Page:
Cologne Archbishop Rainer Maria Cardinal Woelki is a champion of the church’s commitment to refugees – even in the face of opposition. This Tuesday he has now been Archbishop of Cologne for two years.
After his interlude as archbishop of Berlin, he returned to the Rhineland in 2014. In his city of Cologne, where he was not only born and raised, but also served as auxiliary bishop before his appointment to Berlin. Two years ago, on 20. September 2014, he was inaugurated as archbishop of Cologne.
Already at the civic festival after his inauguration, the sympathy of the people of Cologne was clearly felt. And he held the first press conference in his home parish in Cologne-Mulheim. In his tenure so far, too, almost everything seems to have gone smoothly. Woelki receives praise for his leadership above all from the laity, which is anything but a matter of course. But he also has a good connection to the press. A local tabloid newspaper ran the headline: "The Cologne Francis". And characterized him strikingly with three sentences: "He is not only listened to by Catholics. – He loves and lives modesty. – Woelki speaks clear words."
Inspired by Rupert Neudeck in her work for refugees
His resolute commitment to refugees is particularly striking – and he not only speaks plainly, but also sends out clear signals. Last year, for example, he chose the figurehead of Cologne Cathedral, the "fat Pitter," to speak to the 23.000 bells campaign to remember every single refugee who drowned in the Mediterranean Sea. And on Corpus Christi, Woelki celebrated Mass at a refugee boat converted into an altar, which now serves as a protest sign in the cathedral.
In this strong commitment, the Cologne archbishop was also influenced and inspired by Rupert Neudeck. Woelki called the human rights activist, who died in May, a "faithful friend," even if it was more of a ministerial friendship. He preached the sermon at the funeral Mass, highlighting the life’s work of the founder of Cap Anamur, who saved thousands of Vietnamese refugees from drowning in the China Sea in 1979. Terms like "maybe," "let’s see," or "don’t go" were foreign words to him. In an emotional voice, he called for Neudeck’s mission to continue after his death: "Rest in peace now, we will take over."
The cardinal puts his finger in the wound
And Cardinal Woelki takes over. More and more often, he puts his finger on the wound, admonishes social grievances and fights for the Christian perspective on the ies of the day. He promotes the integration of immigrants and Muslims and loses critical words about the "so-called Alternative for Germany". The whole thing he makes quite media-effective. For the website of the political magazine "Stern" he writes a column. On our site he expresses himself every Sunday with his own "word of the bishop. He denounces euthanasia and abortion as well as the supply of weapons, the gap between rich and poor, the lack of commitment to climate protection and corruption in soccer.
He opposes cheap textiles and pure capitalism and calls for donations for beggars, even if they only buy the next bottle for it. Popular messages are not all that and not infrequently he experiences headwind, especially in the social networks. Woelki, whose parents come from Ermland (East Prussia), grew up himself as a child of refugees in the Bruder Klaus settlement in Cologne-Mulheim.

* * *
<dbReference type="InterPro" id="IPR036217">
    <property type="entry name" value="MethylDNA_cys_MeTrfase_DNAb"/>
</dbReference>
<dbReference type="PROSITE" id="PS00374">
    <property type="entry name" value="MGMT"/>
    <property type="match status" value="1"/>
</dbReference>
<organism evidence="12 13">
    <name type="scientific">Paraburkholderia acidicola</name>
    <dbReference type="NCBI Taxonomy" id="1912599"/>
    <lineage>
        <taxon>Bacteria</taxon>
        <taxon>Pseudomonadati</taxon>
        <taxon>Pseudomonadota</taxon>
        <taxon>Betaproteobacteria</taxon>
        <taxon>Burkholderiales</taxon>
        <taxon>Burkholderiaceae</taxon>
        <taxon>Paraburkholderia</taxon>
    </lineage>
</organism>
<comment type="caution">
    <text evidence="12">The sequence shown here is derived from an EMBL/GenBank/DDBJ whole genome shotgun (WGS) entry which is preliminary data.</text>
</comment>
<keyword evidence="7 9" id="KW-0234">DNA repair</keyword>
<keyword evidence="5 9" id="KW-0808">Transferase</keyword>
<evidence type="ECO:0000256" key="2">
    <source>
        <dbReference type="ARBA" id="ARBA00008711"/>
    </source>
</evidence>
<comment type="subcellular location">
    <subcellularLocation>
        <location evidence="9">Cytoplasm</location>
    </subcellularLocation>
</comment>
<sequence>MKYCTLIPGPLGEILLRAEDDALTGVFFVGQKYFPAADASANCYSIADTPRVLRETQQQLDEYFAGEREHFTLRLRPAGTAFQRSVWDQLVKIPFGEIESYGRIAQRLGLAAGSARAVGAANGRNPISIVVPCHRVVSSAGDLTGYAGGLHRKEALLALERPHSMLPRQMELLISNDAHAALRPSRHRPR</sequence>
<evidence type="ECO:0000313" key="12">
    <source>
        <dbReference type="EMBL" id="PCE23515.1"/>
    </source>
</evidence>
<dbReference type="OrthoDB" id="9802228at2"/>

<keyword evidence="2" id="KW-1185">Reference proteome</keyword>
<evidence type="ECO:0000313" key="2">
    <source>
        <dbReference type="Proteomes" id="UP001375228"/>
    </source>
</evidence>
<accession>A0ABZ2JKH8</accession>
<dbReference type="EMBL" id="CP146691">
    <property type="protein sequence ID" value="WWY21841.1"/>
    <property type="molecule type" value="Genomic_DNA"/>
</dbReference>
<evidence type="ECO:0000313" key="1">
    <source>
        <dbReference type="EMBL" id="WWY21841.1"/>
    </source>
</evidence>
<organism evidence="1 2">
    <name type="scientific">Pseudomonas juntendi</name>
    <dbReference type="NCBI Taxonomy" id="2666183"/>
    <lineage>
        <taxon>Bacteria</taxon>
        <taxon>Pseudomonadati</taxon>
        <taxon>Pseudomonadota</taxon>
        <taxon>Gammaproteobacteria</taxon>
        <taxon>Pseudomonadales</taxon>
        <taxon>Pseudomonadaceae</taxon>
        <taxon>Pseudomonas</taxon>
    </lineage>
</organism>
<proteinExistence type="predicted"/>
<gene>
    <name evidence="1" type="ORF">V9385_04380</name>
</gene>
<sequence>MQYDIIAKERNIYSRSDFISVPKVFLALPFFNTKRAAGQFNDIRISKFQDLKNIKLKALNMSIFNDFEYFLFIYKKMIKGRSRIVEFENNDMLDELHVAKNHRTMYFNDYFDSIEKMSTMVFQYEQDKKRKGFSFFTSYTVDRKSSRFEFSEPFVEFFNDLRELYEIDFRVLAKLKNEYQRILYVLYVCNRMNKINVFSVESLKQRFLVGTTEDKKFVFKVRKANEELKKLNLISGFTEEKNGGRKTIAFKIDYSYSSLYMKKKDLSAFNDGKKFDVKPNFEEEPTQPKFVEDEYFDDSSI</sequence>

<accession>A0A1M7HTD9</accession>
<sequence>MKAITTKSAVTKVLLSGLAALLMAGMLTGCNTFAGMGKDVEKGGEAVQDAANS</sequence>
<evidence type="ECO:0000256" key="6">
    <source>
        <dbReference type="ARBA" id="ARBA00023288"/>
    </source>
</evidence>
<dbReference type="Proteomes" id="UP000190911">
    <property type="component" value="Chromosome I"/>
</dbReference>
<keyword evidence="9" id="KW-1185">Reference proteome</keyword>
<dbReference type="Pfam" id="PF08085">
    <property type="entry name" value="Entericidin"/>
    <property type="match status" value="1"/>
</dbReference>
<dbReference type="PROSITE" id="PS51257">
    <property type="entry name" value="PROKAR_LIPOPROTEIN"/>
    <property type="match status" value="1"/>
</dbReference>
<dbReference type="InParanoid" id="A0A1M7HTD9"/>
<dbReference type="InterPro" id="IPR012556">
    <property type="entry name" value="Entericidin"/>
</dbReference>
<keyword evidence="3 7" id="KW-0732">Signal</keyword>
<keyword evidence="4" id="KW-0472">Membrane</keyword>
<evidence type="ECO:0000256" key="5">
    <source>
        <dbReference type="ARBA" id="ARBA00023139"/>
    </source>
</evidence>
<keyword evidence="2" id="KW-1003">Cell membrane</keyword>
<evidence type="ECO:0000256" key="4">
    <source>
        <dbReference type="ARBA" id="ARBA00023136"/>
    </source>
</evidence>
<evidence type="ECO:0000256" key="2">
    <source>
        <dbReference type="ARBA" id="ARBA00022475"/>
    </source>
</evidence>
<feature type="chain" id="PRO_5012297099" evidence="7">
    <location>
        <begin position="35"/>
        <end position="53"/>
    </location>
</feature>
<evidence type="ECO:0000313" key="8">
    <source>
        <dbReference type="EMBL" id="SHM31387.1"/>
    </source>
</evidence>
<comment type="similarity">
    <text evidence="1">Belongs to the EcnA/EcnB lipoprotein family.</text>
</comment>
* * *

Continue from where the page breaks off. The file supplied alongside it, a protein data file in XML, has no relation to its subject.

Climate in youth favored priestly vocation
Above all, families with many children found a home here, and dedicated chaplains determined the daily routine. "If you wanted to play soccer or table tennis, you had to go to the Catholic youth," Woelki said. In the petty bourgeois milieu, however, everyone got their place, he emphasizes, and "many priestly vocations came out of the Brother Claus settlement". His theological studies in Bonn and Freiburg and his decision to become a priest were like walking on a prepared path.
The priestly ordination in 1985 was followed by the chaplaincy in Neuss and Ratingen, which he describes as a "wonderful time with people in search of God".
Setting the course in the archdiocese
To be on the way together – this applies to Woelki above all also in the leadership of the largest diocese in Germany. In Cologne, the cardinal has set a new course: His office as well as two main departments lead women. To establish a "participatory style of leadership," he introduced the Diocesan Pastoral Council, in which lay people have a say alongside clerics.
The cardinal expects more from them, especially in view of the decreasing number of priests. Instead of closing down local churches, lay people should fix it there. "Parish life does not only take place where the priest is," Woelki emphasizes and urges an interaction "at eye level" between full-time and voluntary workers. At the same time, the fan of the 1. FC Koln also emphasizes team spirit in the church: "A team can only be successful if it stands together, if everyone presses and even the defenders move forward."
At the 1. He has been a member of the FC for a long time and is always spotted in the stands at home games, if his busy schedule allows it. Then he also kicks the ball himself on the stadium lawns. Woelki is also close to the people when it comes to the other passion of the Rhinelanders: carnival. He gladly took over the tradition of his predecessor Cardinal Meisner to celebrate the opening of the carnival season together with the carnivalists with a church service. His sermons there are considered one of the highlights of the Cologne church year. Even – or precisely because – he sometimes reads the riot act to the jocks. But: "D’r leeve Jott es ja nit esu!"
For the Jecken he turns himself also sometimes on the head and quotes the "family tree" of the "Black Fooss". And also with the prince proclamation he found the correct tone: Dialect connects. In the popular Mitspielkonzerte with the "Hohnern" in the cathedral he participates gladly.